Show Me the Munny

Unpainted dolls stake their claim in local pop culture

"They're wild," Levy says, eyes wide. "The colors are so garish. The designs are so fanciful. They're really art." Levy is in his 40s, but a youthful excitement overtakes him as he speaks about his monsters. He considers urban vinyl the punk rock of the art world and has been collecting for more than a decade, often trading with friends and on eBay. He started back in Boston, where musicians he knew clued him in on a scene of Kaiju collecting. While on tour, many musicians, for example Danzig, noticed the toys in back-alley stores of Hong Kong and Japan. They quickly became addicted to collecting the monsters, and so did their friends.

After being gripped by the typical rush that any early collector experiences — I must be a completist! — Levy admits that with all the popularity surrounding art toys, he finds himself less concerned with what's appearing on eBay each day.

"I have started to get out of art toy collecting," he said. "It's fun to hunt for the obscure, and the more popular something gets, the less interested I become."

The seven-inch-tall simian art toys can be cute, evil, and sometimes both. By Sas Christian
The seven-inch-tall simian art toys can be cute, evil, and sometimes both. By Sas Christian
By Jamie Ryscik
By Jamie Ryscik

Which is where the Munny comes in. A blank slate, the Munny allows an owner to make it like no other object in the world.


At Urban Outfitters in Aventura Mall, Munny dolls, mystery boxes, and Dunny dolls (a rabbit-like predecessor of the Munny that comes already painted) practically hop off the shelves.

"The popularity has gone up quite a bit," says housewares manager John Kathey, who admittedly gets excited when he's called upon to stack new art toys and has recently purchased his first Munny doll. Although he couldn't give any numbers, Kathey said he's noticed the dolls are selling faster now than ever.

To the dismay of several customers, Urban Outfitters in West Palm Beach doesn't sell vinyl toys. In fact, before speaking with New Times, Assistant Manager Jenna Masaracchio had just disappointed a young man who had come in, again, to see if the store had Dunnys in stock. Masaracchio isn't sure why her store hasn't kept up with the trend but hopes it will in the future. There is certainly a palpable demand, she says.

Pink Ghost, a designer toy store in the Las Olas Riverfront, got slammed over the holidays, says owner Paola Mendez, who is originally from Colombia. She and her boyfriend, Brian Hunker, and sister, Andrea Mendez, all worked together in college at the University of Miami radio station, and they opened Pink Ghost on December 9.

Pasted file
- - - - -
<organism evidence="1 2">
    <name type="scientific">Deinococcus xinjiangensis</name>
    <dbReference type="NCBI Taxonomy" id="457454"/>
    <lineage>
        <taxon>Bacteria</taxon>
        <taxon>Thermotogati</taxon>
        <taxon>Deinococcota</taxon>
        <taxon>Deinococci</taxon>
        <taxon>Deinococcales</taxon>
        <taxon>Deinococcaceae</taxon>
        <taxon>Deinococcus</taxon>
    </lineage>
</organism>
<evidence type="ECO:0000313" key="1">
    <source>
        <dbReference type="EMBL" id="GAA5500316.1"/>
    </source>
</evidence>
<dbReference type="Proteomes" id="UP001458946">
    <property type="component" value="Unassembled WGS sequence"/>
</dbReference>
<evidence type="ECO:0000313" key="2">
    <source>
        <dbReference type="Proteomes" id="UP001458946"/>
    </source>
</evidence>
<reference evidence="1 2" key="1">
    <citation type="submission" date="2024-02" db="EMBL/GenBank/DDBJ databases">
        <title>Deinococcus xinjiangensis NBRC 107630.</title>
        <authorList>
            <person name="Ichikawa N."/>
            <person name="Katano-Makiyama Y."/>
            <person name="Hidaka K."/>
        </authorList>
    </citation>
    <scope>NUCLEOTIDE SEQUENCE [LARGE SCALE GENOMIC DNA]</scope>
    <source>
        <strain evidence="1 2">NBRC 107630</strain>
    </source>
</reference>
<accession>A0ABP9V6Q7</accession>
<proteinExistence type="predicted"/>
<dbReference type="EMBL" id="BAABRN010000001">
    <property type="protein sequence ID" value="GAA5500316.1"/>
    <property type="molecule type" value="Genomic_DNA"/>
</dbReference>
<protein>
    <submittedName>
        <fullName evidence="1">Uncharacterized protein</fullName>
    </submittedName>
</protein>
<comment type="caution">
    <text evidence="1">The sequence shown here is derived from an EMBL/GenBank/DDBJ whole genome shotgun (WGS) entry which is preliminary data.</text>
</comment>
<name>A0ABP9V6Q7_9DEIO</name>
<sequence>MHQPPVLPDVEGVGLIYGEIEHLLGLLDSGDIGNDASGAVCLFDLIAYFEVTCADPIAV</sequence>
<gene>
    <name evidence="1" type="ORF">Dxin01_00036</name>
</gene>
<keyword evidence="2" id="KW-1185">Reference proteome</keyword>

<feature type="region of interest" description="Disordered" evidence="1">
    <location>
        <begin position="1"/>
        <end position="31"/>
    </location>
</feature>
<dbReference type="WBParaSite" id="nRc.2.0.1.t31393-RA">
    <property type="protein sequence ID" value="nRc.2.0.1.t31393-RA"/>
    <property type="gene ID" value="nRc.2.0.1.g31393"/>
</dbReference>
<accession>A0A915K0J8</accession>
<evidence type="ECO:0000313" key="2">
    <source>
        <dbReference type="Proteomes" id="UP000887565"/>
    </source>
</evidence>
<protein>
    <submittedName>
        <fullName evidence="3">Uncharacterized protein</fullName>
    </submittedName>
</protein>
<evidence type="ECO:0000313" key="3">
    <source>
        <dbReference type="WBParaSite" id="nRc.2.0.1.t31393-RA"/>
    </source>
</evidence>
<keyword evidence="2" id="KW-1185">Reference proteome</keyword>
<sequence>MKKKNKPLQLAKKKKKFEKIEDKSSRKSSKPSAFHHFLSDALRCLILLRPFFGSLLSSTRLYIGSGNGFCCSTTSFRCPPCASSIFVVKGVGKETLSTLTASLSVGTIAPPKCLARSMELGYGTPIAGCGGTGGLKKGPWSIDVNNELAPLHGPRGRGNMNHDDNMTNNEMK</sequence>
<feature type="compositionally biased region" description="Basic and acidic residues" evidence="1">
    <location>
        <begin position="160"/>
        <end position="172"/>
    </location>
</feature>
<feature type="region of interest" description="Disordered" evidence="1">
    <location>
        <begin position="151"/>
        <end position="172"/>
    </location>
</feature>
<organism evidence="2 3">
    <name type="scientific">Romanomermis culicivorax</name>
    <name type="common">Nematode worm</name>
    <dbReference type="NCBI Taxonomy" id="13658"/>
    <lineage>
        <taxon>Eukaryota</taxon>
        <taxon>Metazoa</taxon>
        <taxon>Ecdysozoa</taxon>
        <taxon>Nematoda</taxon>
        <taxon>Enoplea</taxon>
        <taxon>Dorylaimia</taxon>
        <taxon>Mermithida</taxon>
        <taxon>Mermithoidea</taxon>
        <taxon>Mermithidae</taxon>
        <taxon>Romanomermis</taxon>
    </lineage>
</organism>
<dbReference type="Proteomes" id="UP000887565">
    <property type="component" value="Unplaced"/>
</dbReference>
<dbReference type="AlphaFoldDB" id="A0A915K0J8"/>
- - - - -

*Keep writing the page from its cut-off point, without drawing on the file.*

Paola Mendez, 24, is not an artist — she majored in computer science. But after her sister, a designer, gave her a KidRobot CiBoy for her birthday, Mendez was hooked. She decided she wanted to have as many art toys as possible, and she figured the best way was to open a store. Her computer background helped her analyze the demographics of the area, and she decided that based on the ages, incomes, and types of jobs Fort Lauderdale residents work, it was a good place for an art toy store. Splitting the difference between Miami and West Palm Beach made sense too.

On January 18, the day that KidRobot released its new, brightly colored, Mexican-inspired series of Azteca Dunnys, Pink Ghost hosted a trading party for the dolls that was packed with artists and collectors, who bought up most of the 200 Dunnys.

But the toys are the primary focus, and the Mendez sisters believe they're about to become huge in South Florida.

"We wanted to catch it before it became a big boom," Mendez said. "I've seen from the reaction when people walk in the store. They think it's a really cool thing, so we've got our fingers crossed."

At the very least, scores of local artists are becoming well-versed in Munny dolls as they prepare them for the Bear and Bird show, and there's an incredible variety of ideas from an equally sundry pool of talent. From as close by as the skateboarding shop next door, where Paul Lappin is creating a Neighborhood Skate Shop-themed Munny, and as far as Croatia, dolls have begun pouring in. Local graffiti artist Books and his partner, Black (who own the eponymous BlackBooks Stencils, an engraving business in Fort Lauderdale), are painting their black Munny white, then searing it with a laser engraver. Books says it will wind up as intricately detailed as a doily.

The local art department of Jazwares Inc., a Sunrise-based toy company, will submit six Munnys, including a mountain-biker Munny, a Rubik's Cube-inspired Munny, a Cos Play Kitty Munny with real fox hair, and a robo-transporter Munny, which involved cutting up the doll and rearranging and gluing its parts back together, then placing a mini-Munny in the control seat.

The show is also bringing in artists from Miami, including those of tattoo parlor Miami Ink and Jacquelyn Jackson Johnson, a 24-year-old conceptual artist and painter who lives in her gallery, Faktura, in little Haiti. Technically, though, it's not Johnson who's participating in the Munny show. It's her gritty, fedora-hat-wearing, dope art-dealing alter ego, Jacqi Brown.

Brown, who deals tiny oil paintings and drawings out of nickel bags for $5 each, will create a little mascot for her business. She's sewing a tank top and jeans for him and threading together a cape made out of dope baggies. Drug themes are rampant in both Brown and Johnson's work, as they've seen their share of Miami artists disappear from the scene under the spell of various substances. Johnson worries that one day she'll disappear too, although not because of a drug habit.

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